eCommons

 

DEVELOPMENT OF X-RAY TECHNIQUES AND STRUCTURAL CHARACTERIZATION OF OXYGEN ADAPTATION IN TWO IRON-SULFUR PROTEINS

Access Restricted

Access to this document is restricted. Some items have been embargoed at the request of the author, but will be made publicly available after the "No Access Until" date.

During the embargo period, you may request access to the item by clicking the link to the restricted file(s) and completing the request form. If we have contact information for a Cornell author, we will contact the author and request permission to provide access. If we do not have contact information for a Cornell author, or the author denies or does not respond to our inquiry, we will not be able to provide access. For more information, review our policies for restricted content.

No Access Until

2025-09-05
Permanent Link(s)

Other Titles

Abstract

Proteins containing iron-sulfur (FeS) clusters within facultative anaerobes, organisms that can transition between aerobic and anaerobic metabolism, can provide a window into the evolutionary transition of life before oxygenation of the planet to after. However, the experimental design necessary to study oxygen-sensitive FeS cluster containing proteins, is often nontrivial. Performing experiments to study detailed molecular mechanisms in the absence of oxygen requires significant and diligent effort. This thesis will focus on two FeS proteins from facultative anaerobes, Escherichia coli and Saccharomyces cerevisiae, and the development and application of advanced structural techniques, such as serial crystallography, small-angle X-ray scattering (SAXS), and cryo-electron microscopy (cryoEM). Towards room-temperature crystallography studies of metalloproteins, I describe the development of a fixed-target sample preparation and mounting system for serial synchrotron crystallography in collaboration with MiTeGen and the Cornell High Energy Synchrotron Source (CHESS). I then describe the development of anoxic SAXS at CHESS station ID7A and apply the system to perform the first structural characterization of the E. coli transcription factor, Fumarate and Nitrate Regulation (FNR) protein, and its use of oxygen-sensing [4Fe-4S] clusters. Finally, I describe a model of the S. cerevisiae diphthamide biosynthesis complex Dph123-EF2 obtained by cryoEM and AlphaFold Multimer that hints at the mechanism by which a catalytically essential [4Fe-4S] cluster is rescued in the presence of oxygen. Altogether, the advances described within this thesis have contributed to the field of structural biology by providing two new avenues of experimental techniques that can be utilized by researchers throughout the world to characterize samples that were previously very difficult if not impossible to characterize. The results presented in this thesis also provide insight into how facultative anaerobes may have overcome or taken advantage of the oxygen sensitivity of FeS clusters.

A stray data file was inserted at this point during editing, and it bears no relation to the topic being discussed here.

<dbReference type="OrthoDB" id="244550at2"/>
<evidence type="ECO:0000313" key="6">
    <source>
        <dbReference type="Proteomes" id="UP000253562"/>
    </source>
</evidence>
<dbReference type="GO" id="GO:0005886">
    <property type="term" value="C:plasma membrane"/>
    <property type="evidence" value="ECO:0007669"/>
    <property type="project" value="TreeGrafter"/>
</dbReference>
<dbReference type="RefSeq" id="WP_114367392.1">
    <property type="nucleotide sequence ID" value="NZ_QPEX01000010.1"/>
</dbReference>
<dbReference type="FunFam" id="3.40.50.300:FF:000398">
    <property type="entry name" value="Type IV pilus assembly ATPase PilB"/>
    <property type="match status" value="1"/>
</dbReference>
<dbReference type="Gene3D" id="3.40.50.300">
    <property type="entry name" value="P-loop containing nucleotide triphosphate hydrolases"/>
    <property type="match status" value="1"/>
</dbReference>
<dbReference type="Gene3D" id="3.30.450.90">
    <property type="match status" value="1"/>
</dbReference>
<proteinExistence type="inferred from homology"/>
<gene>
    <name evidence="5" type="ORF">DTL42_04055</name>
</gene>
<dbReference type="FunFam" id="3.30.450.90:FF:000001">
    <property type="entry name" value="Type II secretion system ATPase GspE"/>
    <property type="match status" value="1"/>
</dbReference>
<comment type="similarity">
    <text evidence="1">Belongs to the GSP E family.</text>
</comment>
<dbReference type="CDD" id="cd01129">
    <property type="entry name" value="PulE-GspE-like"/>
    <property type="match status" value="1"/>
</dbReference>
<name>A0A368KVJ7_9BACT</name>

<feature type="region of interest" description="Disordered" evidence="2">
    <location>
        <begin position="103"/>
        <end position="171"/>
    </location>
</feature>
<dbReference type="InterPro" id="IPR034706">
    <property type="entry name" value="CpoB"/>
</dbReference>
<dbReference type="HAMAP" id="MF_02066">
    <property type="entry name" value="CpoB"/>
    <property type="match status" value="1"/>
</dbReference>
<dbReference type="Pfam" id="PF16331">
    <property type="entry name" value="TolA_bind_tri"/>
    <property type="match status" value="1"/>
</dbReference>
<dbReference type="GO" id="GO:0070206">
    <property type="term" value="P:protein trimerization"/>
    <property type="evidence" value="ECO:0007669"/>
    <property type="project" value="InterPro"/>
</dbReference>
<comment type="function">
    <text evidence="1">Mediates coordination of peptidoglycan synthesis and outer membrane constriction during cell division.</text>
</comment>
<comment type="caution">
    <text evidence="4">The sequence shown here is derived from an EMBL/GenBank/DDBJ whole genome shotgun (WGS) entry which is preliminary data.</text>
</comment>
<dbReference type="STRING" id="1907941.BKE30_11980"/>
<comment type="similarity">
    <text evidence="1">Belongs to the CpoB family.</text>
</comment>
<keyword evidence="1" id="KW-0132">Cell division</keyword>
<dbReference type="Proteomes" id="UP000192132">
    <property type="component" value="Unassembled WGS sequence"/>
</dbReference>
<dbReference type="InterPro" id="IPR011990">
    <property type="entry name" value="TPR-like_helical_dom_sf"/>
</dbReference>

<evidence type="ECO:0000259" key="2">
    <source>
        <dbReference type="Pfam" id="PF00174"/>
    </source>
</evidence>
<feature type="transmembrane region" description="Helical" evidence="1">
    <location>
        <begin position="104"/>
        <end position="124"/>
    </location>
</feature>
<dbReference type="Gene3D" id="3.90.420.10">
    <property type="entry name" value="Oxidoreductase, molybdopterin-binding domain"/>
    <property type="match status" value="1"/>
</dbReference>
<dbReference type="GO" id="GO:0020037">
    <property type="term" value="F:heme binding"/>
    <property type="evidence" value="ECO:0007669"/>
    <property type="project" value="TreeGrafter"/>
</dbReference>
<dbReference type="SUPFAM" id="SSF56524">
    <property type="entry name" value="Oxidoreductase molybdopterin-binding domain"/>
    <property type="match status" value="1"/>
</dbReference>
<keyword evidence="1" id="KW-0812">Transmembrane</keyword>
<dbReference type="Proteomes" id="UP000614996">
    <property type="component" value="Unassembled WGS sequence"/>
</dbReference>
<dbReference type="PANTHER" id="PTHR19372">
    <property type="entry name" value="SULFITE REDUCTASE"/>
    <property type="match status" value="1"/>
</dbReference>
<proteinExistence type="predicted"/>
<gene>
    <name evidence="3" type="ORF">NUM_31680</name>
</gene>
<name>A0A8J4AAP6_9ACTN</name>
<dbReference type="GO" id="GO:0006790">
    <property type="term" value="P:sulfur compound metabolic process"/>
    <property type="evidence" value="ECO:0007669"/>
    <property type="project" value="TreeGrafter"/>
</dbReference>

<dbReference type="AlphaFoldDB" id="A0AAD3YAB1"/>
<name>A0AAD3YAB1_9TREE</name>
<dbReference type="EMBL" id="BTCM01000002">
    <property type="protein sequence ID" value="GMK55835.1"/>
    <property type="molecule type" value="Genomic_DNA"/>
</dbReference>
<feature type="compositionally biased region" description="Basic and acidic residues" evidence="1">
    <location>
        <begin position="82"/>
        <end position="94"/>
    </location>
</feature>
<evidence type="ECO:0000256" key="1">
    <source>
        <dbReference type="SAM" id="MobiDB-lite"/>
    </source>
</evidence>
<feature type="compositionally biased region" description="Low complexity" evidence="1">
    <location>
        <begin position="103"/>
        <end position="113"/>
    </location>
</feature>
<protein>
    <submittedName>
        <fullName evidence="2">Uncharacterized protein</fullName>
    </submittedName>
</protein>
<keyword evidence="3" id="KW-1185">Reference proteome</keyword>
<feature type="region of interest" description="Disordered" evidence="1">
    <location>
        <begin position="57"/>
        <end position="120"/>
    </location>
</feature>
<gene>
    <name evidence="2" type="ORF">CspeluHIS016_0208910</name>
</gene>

Journal / Series

Volume & Issue

Description

261 pages

Sponsorship

Date Issued

2023-08

Publisher

Keywords

Biochemistry; Biophysics; Chemical biology; Molecular biology

Location

Effective Date

Expiration Date

Sector

Employer

Union

Union Local

NAICS

Number of Workers

Committee Chair

Ando, Nozomi

Committee Co-Chair

Committee Member

Pollack, Lois
Lin, Hening

Degree Discipline

Chemistry and Chemical Biology

Degree Name

Ph. D., Chemistry and Chemical Biology

Degree Level

Doctor of Philosophy

Related Version

Related DOI

Related To

Related Part

Based on Related Item

Has Other Format(s)

Part of Related Item

Related To

Related Publication(s)

Link(s) to Related Publication(s)

References

Link(s) to Reference(s)

Previously Published As

Government Document

ISBN

ISMN

ISSN

Other Identifiers

Rights

Attribution 4.0 International

Types

dissertation or thesis

Accessibility Feature

Accessibility Hazard

Accessibility Summary

Link(s) to Catalog Record